inside a solid tear-drop.
Come fall, it turns red
but doesn’t rot, lapsing instead
into tough brown paper,
a manuscript in the round
that whelps a wasp.


This entry is part 27 of 34 in the series Small World


A god-shaped hole
filled with suffering.
Go ahead,
wear it around your neck
as if you’re entitled
to the gleam of others’ tears,
as if your own
microscopic irritations
could so entomb the light.
Tell yourself the oysters
sleep easy in their beds,
that no pea could keep
such plebians from
a sound sleep,
& that it’s absurd
to see a world of pain
in a grain of sand.

A Thumbnail Taxonomy of Rivets

This entry is part 28 of 34 in the series Small World


The rivet family is generally divided into six genuses: fully tubular, semi-tubular, self-piercing, split, tapped & compression rivets. Depending on their niche & matrix, they may be made up of copper, brass, aluminum, stainless steel or carbon steel, and their heads may be flat, oval-shaped, counter-sunk or trussed. Fully tubular rivets are mostly hollow, with a hole depth equal to or greater than 112 percent of the diameter of the body, while semi-tubular rivets, the most commonly encountered genus, have a hole depth less than 112 percent of the diameter of the body. It’s unclear, however, to what extent this classification reflects a meaningful cladistic distinction. Self-piercing rivets, despite their name, do not pierce themselves, but simply pierce sheet metal or aluminum by themselves, without needing to fit into pre-existing holes. Split rivets have evolved to inhabit soft materials—wood, light metals, leather & fibers—which they grip in two ways, the body piercing the material & the sharp prong ends folding back and biting in. Tapped rivets are found in materials too thin to accept their own tapping—a mutualistic arrangement. Compression or cutlery rivets, with their solid bodies & chamfered shanks, have adapted to the extreme environments found in the handles of knives.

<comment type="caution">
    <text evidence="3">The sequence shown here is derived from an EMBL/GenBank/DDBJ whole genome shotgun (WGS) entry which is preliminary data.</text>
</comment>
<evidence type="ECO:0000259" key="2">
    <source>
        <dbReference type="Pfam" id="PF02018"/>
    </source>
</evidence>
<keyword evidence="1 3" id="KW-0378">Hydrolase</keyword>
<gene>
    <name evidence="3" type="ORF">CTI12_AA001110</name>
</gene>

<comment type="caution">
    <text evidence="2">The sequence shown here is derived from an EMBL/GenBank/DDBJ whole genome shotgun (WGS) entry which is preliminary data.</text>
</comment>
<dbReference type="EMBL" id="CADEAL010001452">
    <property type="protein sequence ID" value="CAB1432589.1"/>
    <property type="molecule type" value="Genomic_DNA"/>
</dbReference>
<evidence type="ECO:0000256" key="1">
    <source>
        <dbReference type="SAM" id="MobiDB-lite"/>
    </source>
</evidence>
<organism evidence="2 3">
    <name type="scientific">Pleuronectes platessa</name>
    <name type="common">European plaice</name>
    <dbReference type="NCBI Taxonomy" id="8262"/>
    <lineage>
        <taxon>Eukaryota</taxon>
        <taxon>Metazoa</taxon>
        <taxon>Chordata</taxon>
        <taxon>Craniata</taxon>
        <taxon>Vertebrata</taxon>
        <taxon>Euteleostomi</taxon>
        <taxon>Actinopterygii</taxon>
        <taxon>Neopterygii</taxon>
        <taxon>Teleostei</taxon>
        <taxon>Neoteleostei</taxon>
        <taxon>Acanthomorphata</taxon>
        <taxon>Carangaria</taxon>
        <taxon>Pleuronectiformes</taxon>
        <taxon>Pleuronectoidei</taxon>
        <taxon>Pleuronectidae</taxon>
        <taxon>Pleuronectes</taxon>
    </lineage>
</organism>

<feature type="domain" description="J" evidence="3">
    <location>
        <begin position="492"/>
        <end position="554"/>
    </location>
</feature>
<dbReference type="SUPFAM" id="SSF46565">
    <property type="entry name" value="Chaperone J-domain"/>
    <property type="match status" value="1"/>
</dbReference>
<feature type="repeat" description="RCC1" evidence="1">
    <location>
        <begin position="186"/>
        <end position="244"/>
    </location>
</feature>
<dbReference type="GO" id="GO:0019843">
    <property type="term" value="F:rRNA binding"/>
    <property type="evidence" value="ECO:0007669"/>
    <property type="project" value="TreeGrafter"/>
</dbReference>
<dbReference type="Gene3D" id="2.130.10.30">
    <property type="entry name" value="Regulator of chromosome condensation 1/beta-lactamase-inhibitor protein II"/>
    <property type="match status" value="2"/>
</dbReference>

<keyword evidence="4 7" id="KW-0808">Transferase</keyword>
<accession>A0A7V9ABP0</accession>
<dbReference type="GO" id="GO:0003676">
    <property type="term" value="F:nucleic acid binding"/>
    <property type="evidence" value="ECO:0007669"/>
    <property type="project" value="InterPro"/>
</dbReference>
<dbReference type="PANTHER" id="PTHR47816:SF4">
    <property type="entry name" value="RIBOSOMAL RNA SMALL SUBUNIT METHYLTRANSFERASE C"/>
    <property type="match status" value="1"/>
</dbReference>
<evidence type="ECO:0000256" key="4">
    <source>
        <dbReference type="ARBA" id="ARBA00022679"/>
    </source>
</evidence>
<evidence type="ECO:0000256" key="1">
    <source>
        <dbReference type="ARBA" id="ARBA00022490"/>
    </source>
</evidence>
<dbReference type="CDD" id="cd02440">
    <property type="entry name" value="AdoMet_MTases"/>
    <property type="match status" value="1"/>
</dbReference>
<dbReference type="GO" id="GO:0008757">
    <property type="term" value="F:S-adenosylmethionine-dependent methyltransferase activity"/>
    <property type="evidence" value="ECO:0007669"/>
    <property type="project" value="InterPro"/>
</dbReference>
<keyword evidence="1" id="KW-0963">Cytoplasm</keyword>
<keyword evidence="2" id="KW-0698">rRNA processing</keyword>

This entry is part 29 of 34 in the series Small World


Keep it together, brother.
Don’t fret the empty head,
the female thread.
Don’t let them call you
a dumb thumbscrew.
Stand tough over your stuff
with your spatulate antlers,
your battle rattle
ready to let fly.
—Or is that, in fact, a pair
of tin ears?

Baby Carrots

This entry is part 30 of 34 in the series Small World


As if carrots were yeast cells,
reproducing through budding:
the baby an adorably rounded
chip off the old block.
This triumph of marketing
has in fact reversed a trend
toward shorter carrots, because
of course the long ones can yield
as many as four “babies” each.
But are they infantile enough
to compete with junk food?
One ad psychologist recommends
dusting them with powder —
not Johnson & Johnson but
something orange, like Cheetos.
Carrot breeders lament
that selecting for succulence
makes them brittle as glass.
They can crunch in the mouth
but they mustn’t shatter —
they’re not bombs.
And a faint trace of bitterness
must remain, or the consumer
no longer perceives them
as true carrots. Authenticity is key,
along with air-tight packaging.
I struggle to open a bag, & find
I’m all thumbs.

Sources: “Digging the baby carrot” and “Baby carrots take on junk food with hip marketing campaign.”